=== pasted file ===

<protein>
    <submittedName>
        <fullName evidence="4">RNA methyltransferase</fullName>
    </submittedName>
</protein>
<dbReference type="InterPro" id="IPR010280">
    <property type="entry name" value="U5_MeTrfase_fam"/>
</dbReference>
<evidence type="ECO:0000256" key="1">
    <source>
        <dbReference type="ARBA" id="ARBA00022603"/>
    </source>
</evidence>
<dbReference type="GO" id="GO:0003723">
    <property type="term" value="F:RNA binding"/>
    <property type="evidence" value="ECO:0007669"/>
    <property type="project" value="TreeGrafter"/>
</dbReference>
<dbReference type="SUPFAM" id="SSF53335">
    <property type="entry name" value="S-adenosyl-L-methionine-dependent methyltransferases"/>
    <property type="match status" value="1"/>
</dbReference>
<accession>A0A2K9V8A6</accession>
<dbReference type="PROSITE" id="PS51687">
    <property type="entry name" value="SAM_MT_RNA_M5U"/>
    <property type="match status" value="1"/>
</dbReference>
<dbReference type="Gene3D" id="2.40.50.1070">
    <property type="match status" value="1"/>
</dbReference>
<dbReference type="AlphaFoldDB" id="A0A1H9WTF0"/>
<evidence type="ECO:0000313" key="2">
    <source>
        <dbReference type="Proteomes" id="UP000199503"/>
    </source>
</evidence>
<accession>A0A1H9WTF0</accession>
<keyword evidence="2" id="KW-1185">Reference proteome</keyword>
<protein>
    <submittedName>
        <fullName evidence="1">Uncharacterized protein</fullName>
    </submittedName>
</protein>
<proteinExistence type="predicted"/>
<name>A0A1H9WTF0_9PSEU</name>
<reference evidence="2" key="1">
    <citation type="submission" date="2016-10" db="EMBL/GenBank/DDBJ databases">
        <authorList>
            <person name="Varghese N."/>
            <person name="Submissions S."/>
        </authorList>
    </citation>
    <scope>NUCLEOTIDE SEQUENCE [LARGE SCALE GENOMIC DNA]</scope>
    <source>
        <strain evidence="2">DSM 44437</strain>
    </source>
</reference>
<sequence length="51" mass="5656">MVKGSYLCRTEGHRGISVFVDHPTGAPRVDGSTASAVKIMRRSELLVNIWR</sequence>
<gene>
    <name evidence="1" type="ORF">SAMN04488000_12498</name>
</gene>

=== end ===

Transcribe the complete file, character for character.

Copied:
<protein>
    <submittedName>
        <fullName evidence="4">RNA methyltransferase</fullName>
    </submittedName>
</protein>
<dbReference type="InterPro" id="IPR010280">
    <property type="entry name" value="U5_MeTrfase_fam"/>
</dbReference>
<evidence type="ECO:0000256" key="1">
    <source>
        <dbReference type="ARBA" id="ARBA00022603"/>
    </source>
</evidence>
<dbReference type="GO" id="GO:0003723">
    <property type="term" value="F:RNA binding"/>
    <property type="evidence" value="ECO:0007669"/>
    <property type="project" value="TreeGrafter"/>
</dbReference>
<dbReference type="SUPFAM" id="SSF53335">
    <property type="entry name" value="S-adenosyl-L-methionine-dependent methyltransferases"/>
    <property type="match status" value="1"/>
</dbReference>
<accession>A0A2K9V8A6</accession>
<dbReference type="PROSITE" id="PS51687">
    <property type="entry name" value="SAM_MT_RNA_M5U"/>
    <property type="match status" value="1"/>
</dbReference>
<dbReference type="Gene3D" id="2.40.50.1070">
    <property type="match status" value="1"/>
</dbReference>
<dbReference type="AlphaFoldDB" id="A0A1H9WTF0"/>
<evidence type="ECO:0000313" key="2">
    <source>
        <dbReference type="Proteomes" id="UP000199503"/>
    </source>
</evidence>
<accession>A0A1H9WTF0</accession>
<keyword evidence="2" id="KW-1185">Reference proteome</keyword>
<protein>
    <submittedName>
        <fullName evidence="1">Uncharacterized protein</fullName>
    </submittedName>
</protein>
<proteinExistence type="predicted"/>
<name>A0A1H9WTF0_9PSEU</name>
<reference evidence="2" key="1">
    <citation type="submission" date="2016-10" db="EMBL/GenBank/DDBJ databases">
        <authorList>
            <person name="Varghese N."/>
            <person name="Submissions S."/>
        </authorList>
    </citation>
    <scope>NUCLEOTIDE SEQUENCE [LARGE SCALE GENOMIC DNA]</scope>
    <source>
        <strain evidence="2">DSM 44437</strain>
    </source>
</reference>
<sequence length="51" mass="5656">MVKGSYLCRTEGHRGISVFVDHPTGAPRVDGSTASAVKIMRRSELLVNIWR</sequence>
<gene>
    <name evidence="1" type="ORF">SAMN04488000_12498</name>
</gene>